To meet shopper demands for personalisation needs a change in category management thinking. Rather than focusing on a group of products or target market, group of shoppers etc the thinking has to evolve to understand an individuals’ personal preferences. It is then the role of the manufacturer and supermarket to meet those personal preferences. Rashid and Matilla describe the change in thinking as:
‘It means that mass marketing is replaced by mass customization’.
Rashid and Matilla
(Study on the scope and opportunities of category management for aligning the supplier-retailer business strategy, S Rashid, H Matilla, South Asian Journal of Management, 2011)
Manufacturer / Supermarket Power
My blog, Who has the power? , highlights the increasing power of modern shoppers requires manufacturers and supermarkets to embrace change and develop new ways of doing business to meet the ever-changing demands of shoppers. It is shopper demands driving this change, not other businesses such as Amazon.
An obvious example of this change is supermarkets launching marketplaces. For example, recently Woolworths launched their marketplace , called Everyday Market. These marketplaces aim to meet shopper demands for a personalised online experience. To achieve this, supermarkets have empowered manufacturers to have their own online store and deal direct with shoppers (similar concept to Amazon). In this case manufacturers, based on shopper insights, are determining the range / price etc. This allows the supermarket to focus on creating a platform to deliver an enjoyable shopping experience. Importantly, for omnichannel category management thinking, is manufacturers and supermarket changing the business model to meet shopper demands for an omnichannel offer. Marketplaces do not replace in-store sales but rather create an opportunity for manufacturers and supermarkets to up-range and meet shopper demands for a personalised offer.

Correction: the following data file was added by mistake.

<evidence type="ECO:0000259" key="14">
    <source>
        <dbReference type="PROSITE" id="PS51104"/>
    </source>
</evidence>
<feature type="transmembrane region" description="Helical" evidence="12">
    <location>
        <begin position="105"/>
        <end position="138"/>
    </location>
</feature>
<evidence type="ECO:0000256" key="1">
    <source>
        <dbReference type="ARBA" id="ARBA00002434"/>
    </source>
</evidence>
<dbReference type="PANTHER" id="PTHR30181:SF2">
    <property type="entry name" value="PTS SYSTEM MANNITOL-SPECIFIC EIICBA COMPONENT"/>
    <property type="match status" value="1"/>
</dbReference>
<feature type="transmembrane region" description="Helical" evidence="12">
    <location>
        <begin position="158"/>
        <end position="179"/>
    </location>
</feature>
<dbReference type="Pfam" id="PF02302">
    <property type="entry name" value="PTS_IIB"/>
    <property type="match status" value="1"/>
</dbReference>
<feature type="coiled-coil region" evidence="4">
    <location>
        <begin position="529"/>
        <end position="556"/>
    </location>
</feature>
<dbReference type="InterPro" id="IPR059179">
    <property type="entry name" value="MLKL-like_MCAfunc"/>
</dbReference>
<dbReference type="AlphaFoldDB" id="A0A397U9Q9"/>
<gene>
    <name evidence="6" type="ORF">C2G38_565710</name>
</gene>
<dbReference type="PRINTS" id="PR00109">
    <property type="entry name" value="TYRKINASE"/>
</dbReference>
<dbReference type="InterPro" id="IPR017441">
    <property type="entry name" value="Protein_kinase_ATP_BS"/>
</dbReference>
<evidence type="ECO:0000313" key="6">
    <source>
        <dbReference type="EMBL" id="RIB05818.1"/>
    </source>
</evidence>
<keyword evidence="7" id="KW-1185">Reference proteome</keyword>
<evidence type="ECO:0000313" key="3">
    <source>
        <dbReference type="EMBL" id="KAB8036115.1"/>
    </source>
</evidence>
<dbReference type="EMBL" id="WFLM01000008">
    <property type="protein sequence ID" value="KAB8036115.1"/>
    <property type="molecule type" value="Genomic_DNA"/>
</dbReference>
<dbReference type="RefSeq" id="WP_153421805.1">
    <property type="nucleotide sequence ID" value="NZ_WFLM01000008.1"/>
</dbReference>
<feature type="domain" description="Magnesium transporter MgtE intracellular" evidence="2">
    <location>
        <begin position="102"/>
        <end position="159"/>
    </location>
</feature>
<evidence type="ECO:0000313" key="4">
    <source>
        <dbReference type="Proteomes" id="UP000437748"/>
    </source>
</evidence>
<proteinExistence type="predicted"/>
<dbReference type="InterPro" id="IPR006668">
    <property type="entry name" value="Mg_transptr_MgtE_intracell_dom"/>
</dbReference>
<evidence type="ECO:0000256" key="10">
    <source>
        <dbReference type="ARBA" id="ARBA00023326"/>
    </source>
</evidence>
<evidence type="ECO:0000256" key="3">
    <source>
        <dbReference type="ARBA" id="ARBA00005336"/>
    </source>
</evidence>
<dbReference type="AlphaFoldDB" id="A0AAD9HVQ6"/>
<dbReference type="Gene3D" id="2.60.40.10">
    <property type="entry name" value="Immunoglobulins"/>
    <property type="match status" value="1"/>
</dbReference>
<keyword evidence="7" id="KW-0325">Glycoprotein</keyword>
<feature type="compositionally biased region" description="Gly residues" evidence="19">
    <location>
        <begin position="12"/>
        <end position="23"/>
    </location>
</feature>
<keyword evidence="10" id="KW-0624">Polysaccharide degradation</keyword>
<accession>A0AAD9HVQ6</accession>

Overall Shopping experience
“the future of retail lies in a single word: experience”
Source: Jarrett McCraw, Forbes
How to beat the disruption of distribution in retail, written by Jarret McCraw Partner & CEO at Mighty, Forbes, 2018
IMHO (in my humble opinion) the major change with omnichannel category management is a realisation that the category (product, price, promotion etc) is only part of the overall shopping experience. Category management thinking has evolved from ‘how do I maximise sales from this group of products’ to ‘how do I better manage the long-term personalised relationships with shoppers?’
The other changes listed previously (increasing online sales, shopper demand for personalisation, change in manufacturer / supermarket relationship dynamics) are all been driven by shopper demands. The ultimate goal for manufacturers and supermarkets is to develop an offer that meets all these shopper demands. This offer will then create the outcome of shoppers having an enjoyable ‘overall shopping experience’.
Some practitioners will suggest to achieve this outcome will require a top down approach. For example, what categories (fresh, grocery, GM etc) should a supermarket include in their marketplace offer? Others will suggest a bottom-up approach. For example, if shoppers want fresh hot food delivered in 30 minutes how do we make this happen?
Personally, I would suggest to achieve this outcome requires a change in thinking. Practitioners need to stop the traditional ‘too narrow focus’ category management thinking of grouping similar products to define a category, then determine the role of the category etc. They need to broaden their thinking to think how can manufacturers and supermarkets better serve shoppers? A simple example is that QSR, e.g. Domino’s, can deliver hot food, cold drinks etc in approx. 30 mins. Why can’t major supermarkets offer a similar service?
Disruption is the new normal in supermarkets. To meet the ever-changing demands of shoppers requires manufacturers and supermarkets to embrace change. In this instance category management thinking has evolved to focus on creating an enjoyable, personalised overall shopping experience for shoppers. To achieve this outcome practitioners need to adopt a omnichannel category management mindset that ensures the in-store and online offer is crafted to meet the personal preferences of shoppers.
The information provided in this blog post was general in nature. If you require more information I offer a free initial consultation by completing a contact us form.